Expectations reset after regional results

By: Harry King
Published: Friday, June 8, 2018
Arkansas coach Dave Van Horn watches from the dugout during an NCAA Tournament game against Oral Roberts on Friday, June 1, 2018, in Fayetteville.
Photo by Ben Goff
Arkansas coach Dave Van Horn watches from the dugout during an NCAA Tournament game against Oral Roberts on Friday, June 1, 2018, in Fayetteville.

LITTLE ROCK — Two Baum Stadium victories away from a trip to the College World Series, Arkansas has already met the preseason expectations of most reasonable Razorback fans.

But, understandably, many have taken stock of Arkansas’ situation and reset the bar.

For any team in the SEC West, being the No. 5 seed in the country, co-champion of the division and recording a 3-0 record in a regional should add up to a pretty nifty season. But, considering that Arkansas is 3-1 against a South Carolina that is the foe this weekend and that the Razorbacks have been almost unbeatable at home, many fans won’t be satisfied with anything less than their team winning its way to Omaha.

On this moving scale, the question is what criteria will be used to judge whether the season is successful. Options include:

—Win the CWS.

—Get to the championship game in Omaha.

—Be one of eight to win a Super Regional.

Also in play, is the thinking reshaped if the Gamecocks win the third game because of something as quirky as a fluke hit or a developing blister on the throwing hand of the Razorbacks’ starting pitcher?

To a neutral observer, the season is already a success and the Razorbacks’ No. 5 seed is underappreciated.

For an accurate handle on Arkansas’ seed, view the 64-team baseball bracket the same way as the NCAA basketball bracket. In other words, imagine four No. 1 seeds in 16-team brackets. In that vein, picture the Razorbacks as the top No. 2 seed and remember that almost every March some media members grouse publicly about why the most highly ranked No. 2 seed was not a No. 1. This year, the argument was No. 2 North Carolina vs. Xavier, the fourth No. 1.

For Arkansas, the target would have been No. 4 Ole Miss, which won a series from the Razorbacks in March and shared the West title, but did not get out of the Oxford Regional.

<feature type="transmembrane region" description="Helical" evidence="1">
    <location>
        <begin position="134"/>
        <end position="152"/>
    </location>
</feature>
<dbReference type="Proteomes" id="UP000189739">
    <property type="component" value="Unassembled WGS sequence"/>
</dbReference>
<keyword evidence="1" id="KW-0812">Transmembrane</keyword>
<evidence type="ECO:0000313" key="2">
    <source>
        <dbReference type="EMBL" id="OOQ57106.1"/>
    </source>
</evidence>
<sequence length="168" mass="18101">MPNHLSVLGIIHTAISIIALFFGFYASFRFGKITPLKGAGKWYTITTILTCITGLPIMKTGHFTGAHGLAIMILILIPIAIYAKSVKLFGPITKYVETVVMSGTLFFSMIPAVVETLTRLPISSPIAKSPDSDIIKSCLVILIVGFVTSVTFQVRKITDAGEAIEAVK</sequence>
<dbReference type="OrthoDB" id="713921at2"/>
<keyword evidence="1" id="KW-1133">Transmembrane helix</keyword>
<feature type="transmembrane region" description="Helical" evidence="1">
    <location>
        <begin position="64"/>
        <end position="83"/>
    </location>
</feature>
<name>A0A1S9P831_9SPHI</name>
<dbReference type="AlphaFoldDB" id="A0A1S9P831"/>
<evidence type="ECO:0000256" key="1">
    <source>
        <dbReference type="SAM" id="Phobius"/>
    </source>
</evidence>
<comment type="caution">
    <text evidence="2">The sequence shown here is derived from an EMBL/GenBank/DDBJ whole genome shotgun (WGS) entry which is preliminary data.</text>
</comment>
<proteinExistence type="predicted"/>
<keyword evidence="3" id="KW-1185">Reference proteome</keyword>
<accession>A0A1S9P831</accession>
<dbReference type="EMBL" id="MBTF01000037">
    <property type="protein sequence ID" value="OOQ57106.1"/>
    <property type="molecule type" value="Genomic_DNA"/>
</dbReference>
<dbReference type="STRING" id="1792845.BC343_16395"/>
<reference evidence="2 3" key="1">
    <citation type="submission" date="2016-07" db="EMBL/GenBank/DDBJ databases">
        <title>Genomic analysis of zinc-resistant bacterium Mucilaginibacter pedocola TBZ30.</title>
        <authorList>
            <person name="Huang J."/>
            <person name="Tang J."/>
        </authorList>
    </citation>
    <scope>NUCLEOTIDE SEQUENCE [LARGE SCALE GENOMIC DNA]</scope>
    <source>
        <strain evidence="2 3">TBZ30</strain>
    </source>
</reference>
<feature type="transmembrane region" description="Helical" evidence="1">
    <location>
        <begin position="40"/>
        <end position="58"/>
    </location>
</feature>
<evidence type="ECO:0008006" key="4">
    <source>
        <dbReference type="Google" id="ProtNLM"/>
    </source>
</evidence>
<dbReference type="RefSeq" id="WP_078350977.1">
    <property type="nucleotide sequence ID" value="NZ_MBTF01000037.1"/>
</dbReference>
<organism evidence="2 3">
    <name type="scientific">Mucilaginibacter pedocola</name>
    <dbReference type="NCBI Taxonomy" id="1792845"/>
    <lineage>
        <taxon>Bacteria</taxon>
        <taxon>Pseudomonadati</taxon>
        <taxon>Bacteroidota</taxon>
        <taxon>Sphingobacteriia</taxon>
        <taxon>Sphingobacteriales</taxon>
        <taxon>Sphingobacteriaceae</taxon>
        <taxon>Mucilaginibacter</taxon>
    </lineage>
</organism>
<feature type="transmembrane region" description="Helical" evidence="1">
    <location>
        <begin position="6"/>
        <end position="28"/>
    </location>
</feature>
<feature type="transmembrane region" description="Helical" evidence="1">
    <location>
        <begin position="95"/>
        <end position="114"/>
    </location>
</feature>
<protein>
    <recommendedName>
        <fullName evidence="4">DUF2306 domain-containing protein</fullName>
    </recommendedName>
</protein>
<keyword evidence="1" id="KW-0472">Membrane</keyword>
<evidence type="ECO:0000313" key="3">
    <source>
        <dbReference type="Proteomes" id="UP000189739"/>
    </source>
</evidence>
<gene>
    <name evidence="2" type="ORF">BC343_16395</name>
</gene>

Meanwhile, cherry picking results from the 16 double-elimination regionals provide mixed signals about such things as home field advantage in college baseball and strength of conference.

Before delving deeper, know that making projections about the super regionals based on last week’s outcomes are meaningless. Preparing to meet the Razorbacks for the fifth time this year, South Carolina coach Mark Kingston summed up the situation with an accurate cliché: “Whoever makes the most pitches, gets the most big hits and plays the best defense, that’s who will win.”

Precisely half of the 16 teams seeded first in the regionals advanced, meaning the home teams were 8-8.

Arkansas is 32-3 in Fayetteville and Ole Miss had a similar record at home so, if the home field is a measurable advantage, how come the Razorbacks are still playing and the Rebels couldn’t find a way to beat Tennessee Tech in either end of a doubleheader?

In the first game, the Golden Eagles led 10-0 after six innings and won behind a pitcher who threw seven scoreless innings in his first start of the year. In the second game, Ole Miss led 2-0 in the sixth, but lost 3-2 when a reliever with a 6.30 ERA pitched three scoreless innings.

Go figure.

The super regional is a first for Tennessee Tech. Same with Stetson, Washington, Minnesota and Duke. It is the darned Blue Devils who watered down a disparaging take on the ACC.

From 1999, when the tournament was expanded to 64 teams, through last year, the ACC placed 124 teams in the tournament and Virginia in 2015 was the league’s only CWS champion. Miami won titles in 1999 and 2001, but that was before the Hurricanes joined the ACC.

Overrated comes to mind and, until Duke maneuvered through the loser’s bracket to win at Georgia, Coastal Division winner North Carolina was the only survivor among the ACC’s six teams.

Playing at home, Clemson, the Atlantic Division winner at 22-8, lost twice to SEC East fourth-place finisher Vanderbilt, including 19-6 in the regional final when the Commodores hit nine home runs.

From 1999-2017, the SEC provided 147 of the 1,216 tournament participants and won the CWS six times while the Pac-12 won four championships with 88 teams.

This year, the SEC tied its own record with 10 teams and the league is guaranteed three spots in Omaha because six are still playing, all against other SEC teams. In addition to the matchup in Fayetteville, Auburn is at Florida and Mississippi State is at Vanderbilt.

Four of the top eight seeds were eliminated in the regional, more than double the norm for the past 19 years. Five of the top eight seeds reached Omaha last year vs. the average of 4.5 from 1999-2017.


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